Last week, the Senate passed Sen. Chris Dodd’s (D-CT) financial regulatory reform bill, which means that it now needs to be merged with the bill that the House of Representatives passed last year. A conference committee — which will be chaired by House Financial Services Committee Chairman Barney Frank (D-MA) — will iron out the differences between the bills and send one piece of legislation back to each chamber for a final vote, before the bill goes to the President.
Before all that, however, the Senate has one last piece of business with which to dispense. This evening, it will vote on two “motions to instruct” the conferees, which aren’t binding, but send a message as to what the majority of the body would like the conferees to fight for. And fighting for either of the motions would be problematic.
The first is comes from Sen. Sam Brownback (R-KS) and would push the conferees to exempt auto dealers from oversight by the proposed Bureau of Consumer Financial Protection. And as Tim Fernholz pointed out, the second, sponsored by Sen. Kay Bauley Hutchison (R-TX), would “weaken language that bars banks from speculating with their own capital — basically, an attack on the Volcker rule.”
Already, the ban on proprietary trading in Dodd’s bill is weak tea, giving regulators vast discretion over whether its implemented (after a study is conducted) and what activities are exempted. Hutchison’s motion (based on an amendment that she proposed) would restrict which activities could be regulated even more, by exempting many (vaguely defined) kinds of activities and an entire industry. Here’s what the amendment said:
(B) subject to such restrictions as the Federal banking agencies may determine, does not include purchasing or selling, or otherwise acquiring or disposing of, stocks, bonds, options, commodities, derivatives, or other financial instruments on behalf of a customer, as part of market making activities, or otherwise in connection with or in facilitation of customer relationships, including risk-mitigating hedging activities related to such a purchase, sale, acquisition, or disposal; and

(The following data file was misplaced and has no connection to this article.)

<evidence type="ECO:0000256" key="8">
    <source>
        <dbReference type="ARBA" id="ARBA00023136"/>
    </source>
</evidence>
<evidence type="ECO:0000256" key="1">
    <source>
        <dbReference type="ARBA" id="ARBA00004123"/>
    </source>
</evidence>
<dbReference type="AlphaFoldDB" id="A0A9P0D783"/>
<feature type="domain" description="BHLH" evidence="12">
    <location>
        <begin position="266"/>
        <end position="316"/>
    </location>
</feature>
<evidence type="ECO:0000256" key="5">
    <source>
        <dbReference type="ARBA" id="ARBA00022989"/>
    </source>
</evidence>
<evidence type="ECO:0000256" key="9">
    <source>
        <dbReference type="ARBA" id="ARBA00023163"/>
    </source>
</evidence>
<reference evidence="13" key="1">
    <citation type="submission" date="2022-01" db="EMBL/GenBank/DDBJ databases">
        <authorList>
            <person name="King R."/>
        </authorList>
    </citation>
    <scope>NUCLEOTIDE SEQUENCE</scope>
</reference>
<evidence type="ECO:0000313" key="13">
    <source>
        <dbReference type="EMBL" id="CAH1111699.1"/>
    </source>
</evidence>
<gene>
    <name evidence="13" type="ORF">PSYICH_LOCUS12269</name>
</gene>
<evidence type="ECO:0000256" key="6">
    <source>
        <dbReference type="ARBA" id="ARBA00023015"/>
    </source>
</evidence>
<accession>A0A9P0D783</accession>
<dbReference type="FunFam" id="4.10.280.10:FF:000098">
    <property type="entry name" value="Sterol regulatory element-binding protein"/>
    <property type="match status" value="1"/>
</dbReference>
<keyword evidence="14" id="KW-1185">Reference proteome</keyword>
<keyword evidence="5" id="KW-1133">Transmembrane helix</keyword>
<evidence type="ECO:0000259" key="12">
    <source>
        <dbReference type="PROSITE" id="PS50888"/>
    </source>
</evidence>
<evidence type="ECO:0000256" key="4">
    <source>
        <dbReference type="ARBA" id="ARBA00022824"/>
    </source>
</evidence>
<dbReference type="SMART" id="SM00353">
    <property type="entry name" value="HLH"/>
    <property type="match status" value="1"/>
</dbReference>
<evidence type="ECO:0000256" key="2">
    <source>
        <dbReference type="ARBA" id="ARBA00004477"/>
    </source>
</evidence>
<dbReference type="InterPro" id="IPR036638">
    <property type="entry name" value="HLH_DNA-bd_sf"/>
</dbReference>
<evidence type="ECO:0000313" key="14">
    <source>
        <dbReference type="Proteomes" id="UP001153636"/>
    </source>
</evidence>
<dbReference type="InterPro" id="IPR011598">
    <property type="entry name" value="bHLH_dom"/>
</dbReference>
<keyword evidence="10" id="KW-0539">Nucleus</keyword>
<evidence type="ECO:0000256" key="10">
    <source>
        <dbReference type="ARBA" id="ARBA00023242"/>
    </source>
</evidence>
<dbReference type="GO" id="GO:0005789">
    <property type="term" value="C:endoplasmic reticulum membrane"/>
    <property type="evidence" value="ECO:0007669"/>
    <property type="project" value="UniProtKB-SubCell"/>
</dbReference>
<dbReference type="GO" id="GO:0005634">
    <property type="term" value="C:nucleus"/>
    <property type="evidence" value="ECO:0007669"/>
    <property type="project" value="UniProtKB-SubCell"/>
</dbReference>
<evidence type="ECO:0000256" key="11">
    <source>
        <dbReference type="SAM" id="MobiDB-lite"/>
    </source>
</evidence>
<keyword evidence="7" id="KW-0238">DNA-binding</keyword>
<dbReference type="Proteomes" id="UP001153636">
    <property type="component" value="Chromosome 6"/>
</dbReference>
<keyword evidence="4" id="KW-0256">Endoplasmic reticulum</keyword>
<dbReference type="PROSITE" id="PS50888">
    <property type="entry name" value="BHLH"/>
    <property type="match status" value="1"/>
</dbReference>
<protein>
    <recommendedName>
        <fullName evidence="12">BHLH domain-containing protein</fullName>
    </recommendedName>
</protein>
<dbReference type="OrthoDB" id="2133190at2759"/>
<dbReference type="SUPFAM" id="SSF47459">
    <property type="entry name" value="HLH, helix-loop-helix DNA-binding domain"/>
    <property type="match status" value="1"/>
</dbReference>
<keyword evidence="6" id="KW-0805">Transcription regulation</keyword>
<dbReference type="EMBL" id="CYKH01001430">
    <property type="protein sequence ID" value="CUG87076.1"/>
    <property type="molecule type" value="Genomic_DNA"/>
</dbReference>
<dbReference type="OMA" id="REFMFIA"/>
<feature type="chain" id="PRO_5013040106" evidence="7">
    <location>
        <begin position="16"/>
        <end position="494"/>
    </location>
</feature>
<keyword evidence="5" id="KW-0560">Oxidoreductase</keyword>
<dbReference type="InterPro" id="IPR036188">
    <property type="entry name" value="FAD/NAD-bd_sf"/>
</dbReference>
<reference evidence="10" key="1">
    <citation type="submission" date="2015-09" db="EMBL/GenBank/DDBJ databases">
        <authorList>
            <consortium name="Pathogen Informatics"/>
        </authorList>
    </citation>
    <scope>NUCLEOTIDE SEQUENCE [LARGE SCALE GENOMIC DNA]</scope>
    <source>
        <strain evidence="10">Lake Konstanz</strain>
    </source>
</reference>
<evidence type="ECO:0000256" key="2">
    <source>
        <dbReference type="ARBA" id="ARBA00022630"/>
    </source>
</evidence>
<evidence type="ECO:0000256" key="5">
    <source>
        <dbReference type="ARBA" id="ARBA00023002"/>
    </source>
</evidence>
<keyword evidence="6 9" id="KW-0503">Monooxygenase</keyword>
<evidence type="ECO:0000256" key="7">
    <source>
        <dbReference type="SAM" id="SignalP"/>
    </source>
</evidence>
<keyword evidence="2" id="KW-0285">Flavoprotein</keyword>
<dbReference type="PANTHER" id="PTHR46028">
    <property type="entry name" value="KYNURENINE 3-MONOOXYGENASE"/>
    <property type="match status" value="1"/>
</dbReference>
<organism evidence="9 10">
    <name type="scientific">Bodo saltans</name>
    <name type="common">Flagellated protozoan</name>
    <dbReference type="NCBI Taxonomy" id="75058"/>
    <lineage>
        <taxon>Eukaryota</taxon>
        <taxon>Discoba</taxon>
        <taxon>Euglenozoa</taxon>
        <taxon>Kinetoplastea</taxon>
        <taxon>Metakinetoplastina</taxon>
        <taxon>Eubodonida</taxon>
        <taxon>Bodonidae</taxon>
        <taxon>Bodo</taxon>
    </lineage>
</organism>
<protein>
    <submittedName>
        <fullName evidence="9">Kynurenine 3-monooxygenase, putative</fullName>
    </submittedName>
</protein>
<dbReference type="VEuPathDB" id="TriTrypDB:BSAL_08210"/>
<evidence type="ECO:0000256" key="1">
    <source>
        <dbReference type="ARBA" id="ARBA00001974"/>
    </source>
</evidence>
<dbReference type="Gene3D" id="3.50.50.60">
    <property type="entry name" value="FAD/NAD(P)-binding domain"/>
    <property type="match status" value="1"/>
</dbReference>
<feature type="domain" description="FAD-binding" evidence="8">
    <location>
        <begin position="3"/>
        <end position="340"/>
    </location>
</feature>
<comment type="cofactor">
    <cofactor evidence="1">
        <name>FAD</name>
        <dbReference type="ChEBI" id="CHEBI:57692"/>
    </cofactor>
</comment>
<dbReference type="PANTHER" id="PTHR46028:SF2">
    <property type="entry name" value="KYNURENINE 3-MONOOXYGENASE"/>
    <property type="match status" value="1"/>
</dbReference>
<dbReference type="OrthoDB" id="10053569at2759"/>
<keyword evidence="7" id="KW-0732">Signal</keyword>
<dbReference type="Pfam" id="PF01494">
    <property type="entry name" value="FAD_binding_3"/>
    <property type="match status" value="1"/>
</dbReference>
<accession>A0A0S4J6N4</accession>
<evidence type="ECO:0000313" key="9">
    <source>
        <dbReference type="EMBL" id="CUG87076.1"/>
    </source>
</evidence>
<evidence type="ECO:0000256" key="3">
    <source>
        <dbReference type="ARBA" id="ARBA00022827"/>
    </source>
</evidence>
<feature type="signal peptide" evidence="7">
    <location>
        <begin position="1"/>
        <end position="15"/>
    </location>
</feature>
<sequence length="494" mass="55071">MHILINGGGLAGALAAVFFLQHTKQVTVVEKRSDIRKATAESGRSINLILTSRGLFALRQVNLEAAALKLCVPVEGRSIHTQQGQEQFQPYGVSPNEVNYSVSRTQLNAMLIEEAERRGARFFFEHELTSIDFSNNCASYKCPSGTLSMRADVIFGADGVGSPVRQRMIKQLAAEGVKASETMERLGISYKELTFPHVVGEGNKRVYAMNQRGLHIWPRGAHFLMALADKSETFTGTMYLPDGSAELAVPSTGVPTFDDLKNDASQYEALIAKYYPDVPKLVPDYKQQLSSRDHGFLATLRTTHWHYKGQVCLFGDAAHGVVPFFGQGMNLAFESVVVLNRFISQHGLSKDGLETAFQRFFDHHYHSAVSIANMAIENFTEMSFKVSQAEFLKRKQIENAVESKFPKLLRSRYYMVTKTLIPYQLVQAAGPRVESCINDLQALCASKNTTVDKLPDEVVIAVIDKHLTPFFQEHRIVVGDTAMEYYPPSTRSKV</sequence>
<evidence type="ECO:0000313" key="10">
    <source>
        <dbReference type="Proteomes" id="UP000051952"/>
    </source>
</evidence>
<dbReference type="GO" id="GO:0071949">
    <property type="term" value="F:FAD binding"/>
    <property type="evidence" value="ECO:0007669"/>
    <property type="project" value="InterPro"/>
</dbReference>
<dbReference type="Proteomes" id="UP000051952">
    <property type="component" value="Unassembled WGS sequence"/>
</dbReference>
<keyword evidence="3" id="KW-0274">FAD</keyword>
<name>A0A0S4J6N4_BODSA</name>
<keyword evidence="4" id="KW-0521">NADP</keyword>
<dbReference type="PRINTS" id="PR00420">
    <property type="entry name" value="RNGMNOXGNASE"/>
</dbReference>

(C) does not include the investments of a regulated insurance company, or a regulated insurance affiliate or regulated insurance subsidiary thereof
So, if the conferees actually take Hutchison’s language to heart, any activity “in facilitation of customer relationships” would be exempted. I imagine a Wall Steet firm could justify almost any activity as facilitating a customer relationship.
The C section, meanwhile, would exempt insurance companies like AIG from the rule. Considering that AIG ran a hedge fund on the side that blew up in spectacular fashion, necessitating repeated federal bailouts, this strikes me as a mistake. As Treasury Secretary Tim Geithner said, “AIG is a huge complex global insurance company attached to a very complicated investment bank hedge fund that was allowed to build up without any adult supervision.” While we should be preemptively preventing insurance companies from threatening the financial system, there’s no reason to give them a blanket exemption from the Volcker rule, discounting the possibility that one could amass systemic risk and engage in risky trading again.
Stronger Volcker rule language, proposed by Sens. Jeff Merkley (D-OR) and Carl Levin (D-MI) never came up for a vote on the floor, making it unlikely that stronger language will make its way into the final product. And Hutchison’s language would only make the watery language in the Senate bill even worse.